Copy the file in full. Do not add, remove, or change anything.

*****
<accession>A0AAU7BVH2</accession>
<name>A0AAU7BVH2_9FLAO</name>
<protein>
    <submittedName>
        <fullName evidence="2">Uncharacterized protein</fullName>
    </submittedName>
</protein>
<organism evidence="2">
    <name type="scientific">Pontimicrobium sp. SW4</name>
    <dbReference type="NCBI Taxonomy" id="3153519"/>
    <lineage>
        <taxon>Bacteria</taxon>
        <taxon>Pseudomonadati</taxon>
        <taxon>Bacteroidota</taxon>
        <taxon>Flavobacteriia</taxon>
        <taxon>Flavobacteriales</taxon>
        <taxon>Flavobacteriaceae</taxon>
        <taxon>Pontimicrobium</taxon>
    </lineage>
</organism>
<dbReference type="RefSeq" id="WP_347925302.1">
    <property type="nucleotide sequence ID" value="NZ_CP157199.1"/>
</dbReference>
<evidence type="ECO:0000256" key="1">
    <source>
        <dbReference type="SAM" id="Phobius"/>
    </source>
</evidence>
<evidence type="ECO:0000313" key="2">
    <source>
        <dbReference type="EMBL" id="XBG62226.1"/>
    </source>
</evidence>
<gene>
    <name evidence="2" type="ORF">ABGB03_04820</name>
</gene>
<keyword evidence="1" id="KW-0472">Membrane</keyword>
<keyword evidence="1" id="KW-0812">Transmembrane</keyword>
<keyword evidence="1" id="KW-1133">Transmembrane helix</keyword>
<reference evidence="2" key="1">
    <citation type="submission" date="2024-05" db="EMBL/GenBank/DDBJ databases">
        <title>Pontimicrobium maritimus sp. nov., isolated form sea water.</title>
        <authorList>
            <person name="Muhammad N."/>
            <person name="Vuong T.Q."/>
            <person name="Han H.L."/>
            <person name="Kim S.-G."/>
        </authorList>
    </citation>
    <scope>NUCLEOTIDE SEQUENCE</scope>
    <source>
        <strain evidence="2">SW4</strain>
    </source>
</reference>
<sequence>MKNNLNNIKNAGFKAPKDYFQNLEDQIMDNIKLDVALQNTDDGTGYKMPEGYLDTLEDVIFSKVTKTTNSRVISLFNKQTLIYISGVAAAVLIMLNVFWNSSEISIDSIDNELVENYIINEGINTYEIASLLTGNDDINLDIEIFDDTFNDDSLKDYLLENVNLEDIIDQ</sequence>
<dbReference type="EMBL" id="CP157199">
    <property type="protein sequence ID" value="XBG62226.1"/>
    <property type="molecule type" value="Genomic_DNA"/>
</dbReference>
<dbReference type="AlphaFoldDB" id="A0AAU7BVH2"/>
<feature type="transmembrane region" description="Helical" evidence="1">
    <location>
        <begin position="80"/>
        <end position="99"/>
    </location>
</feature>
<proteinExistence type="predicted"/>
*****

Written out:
<accession>A0AAU7BVH2</accession>
<name>A0AAU7BVH2_9FLAO</name>
<protein>
    <submittedName>
        <fullName evidence="2">Uncharacterized protein</fullName>
    </submittedName>
</protein>
<organism evidence="2">
    <name type="scientific">Pontimicrobium sp. SW4</name>
    <dbReference type="NCBI Taxonomy" id="3153519"/>
    <lineage>
        <taxon>Bacteria</taxon>
        <taxon>Pseudomonadati</taxon>
        <taxon>Bacteroidota</taxon>
        <taxon>Flavobacteriia</taxon>
        <taxon>Flavobacteriales</taxon>
        <taxon>Flavobacteriaceae</taxon>
        <taxon>Pontimicrobium</taxon>
    </lineage>
</organism>
<dbReference type="RefSeq" id="WP_347925302.1">
    <property type="nucleotide sequence ID" value="NZ_CP157199.1"/>
</dbReference>
<evidence type="ECO:0000256" key="1">
    <source>
        <dbReference type="SAM" id="Phobius"/>
    </source>
</evidence>
<evidence type="ECO:0000313" key="2">
    <source>
        <dbReference type="EMBL" id="XBG62226.1"/>
    </source>
</evidence>
<gene>
    <name evidence="2" type="ORF">ABGB03_04820</name>
</gene>
<keyword evidence="1" id="KW-0472">Membrane</keyword>
<keyword evidence="1" id="KW-0812">Transmembrane</keyword>
<keyword evidence="1" id="KW-1133">Transmembrane helix</keyword>
<reference evidence="2" key="1">
    <citation type="submission" date="2024-05" db="EMBL/GenBank/DDBJ databases">
        <title>Pontimicrobium maritimus sp. nov., isolated form sea water.</title>
        <authorList>
            <person name="Muhammad N."/>
            <person name="Vuong T.Q."/>
            <person name="Han H.L."/>
            <person name="Kim S.-G."/>
        </authorList>
    </citation>
    <scope>NUCLEOTIDE SEQUENCE</scope>
    <source>
        <strain evidence="2">SW4</strain>
    </source>
</reference>
<sequence>MKNNLNNIKNAGFKAPKDYFQNLEDQIMDNIKLDVALQNTDDGTGYKMPEGYLDTLEDVIFSKVTKTTNSRVISLFNKQTLIYISGVAAAVLIMLNVFWNSSEISIDSIDNELVENYIINEGINTYEIASLLTGNDDINLDIEIFDDTFNDDSLKDYLLENVNLEDIIDQ</sequence>
<dbReference type="EMBL" id="CP157199">
    <property type="protein sequence ID" value="XBG62226.1"/>
    <property type="molecule type" value="Genomic_DNA"/>
</dbReference>
<dbReference type="AlphaFoldDB" id="A0AAU7BVH2"/>
<feature type="transmembrane region" description="Helical" evidence="1">
    <location>
        <begin position="80"/>
        <end position="99"/>
    </location>
</feature>
<proteinExistence type="predicted"/>